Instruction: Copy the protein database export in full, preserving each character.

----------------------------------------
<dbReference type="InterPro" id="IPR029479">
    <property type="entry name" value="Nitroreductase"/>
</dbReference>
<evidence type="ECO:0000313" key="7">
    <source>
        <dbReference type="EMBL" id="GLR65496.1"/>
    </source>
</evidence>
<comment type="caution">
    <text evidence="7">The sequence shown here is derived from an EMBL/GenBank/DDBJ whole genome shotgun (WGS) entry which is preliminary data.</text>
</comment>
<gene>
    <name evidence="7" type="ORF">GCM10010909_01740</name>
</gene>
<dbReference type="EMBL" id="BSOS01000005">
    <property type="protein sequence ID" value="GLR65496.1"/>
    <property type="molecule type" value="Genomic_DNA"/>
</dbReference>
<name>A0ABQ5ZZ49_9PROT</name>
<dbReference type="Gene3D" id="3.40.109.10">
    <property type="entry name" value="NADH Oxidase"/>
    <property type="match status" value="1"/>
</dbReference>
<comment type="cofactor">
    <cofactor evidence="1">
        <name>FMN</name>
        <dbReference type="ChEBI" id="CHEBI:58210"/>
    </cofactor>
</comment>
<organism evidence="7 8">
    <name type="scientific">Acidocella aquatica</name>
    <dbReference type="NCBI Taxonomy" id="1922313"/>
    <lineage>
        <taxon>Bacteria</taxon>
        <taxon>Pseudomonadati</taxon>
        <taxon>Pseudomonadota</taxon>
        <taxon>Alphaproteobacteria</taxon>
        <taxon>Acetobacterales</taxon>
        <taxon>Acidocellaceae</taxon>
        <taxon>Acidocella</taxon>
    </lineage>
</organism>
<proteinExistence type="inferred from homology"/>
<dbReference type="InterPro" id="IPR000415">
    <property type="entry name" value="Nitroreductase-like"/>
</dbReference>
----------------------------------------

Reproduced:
<dbReference type="InterPro" id="IPR029479">
    <property type="entry name" value="Nitroreductase"/>
</dbReference>
<evidence type="ECO:0000313" key="7">
    <source>
        <dbReference type="EMBL" id="GLR65496.1"/>
    </source>
</evidence>
<comment type="caution">
    <text evidence="7">The sequence shown here is derived from an EMBL/GenBank/DDBJ whole genome shotgun (WGS) entry which is preliminary data.</text>
</comment>
<gene>
    <name evidence="7" type="ORF">GCM10010909_01740</name>
</gene>
<dbReference type="EMBL" id="BSOS01000005">
    <property type="protein sequence ID" value="GLR65496.1"/>
    <property type="molecule type" value="Genomic_DNA"/>
</dbReference>
<name>A0ABQ5ZZ49_9PROT</name>
<dbReference type="Gene3D" id="3.40.109.10">
    <property type="entry name" value="NADH Oxidase"/>
    <property type="match status" value="1"/>
</dbReference>
<comment type="cofactor">
    <cofactor evidence="1">
        <name>FMN</name>
        <dbReference type="ChEBI" id="CHEBI:58210"/>
    </cofactor>
</comment>
<organism evidence="7 8">
    <name type="scientific">Acidocella aquatica</name>
    <dbReference type="NCBI Taxonomy" id="1922313"/>
    <lineage>
        <taxon>Bacteria</taxon>
        <taxon>Pseudomonadati</taxon>
        <taxon>Pseudomonadota</taxon>
        <taxon>Alphaproteobacteria</taxon>
        <taxon>Acetobacterales</taxon>
        <taxon>Acidocellaceae</taxon>
        <taxon>Acidocella</taxon>
    </lineage>
</organism>
<proteinExistence type="inferred from homology"/>
<dbReference type="InterPro" id="IPR000415">
    <property type="entry name" value="Nitroreductase-like"/>
</dbReference>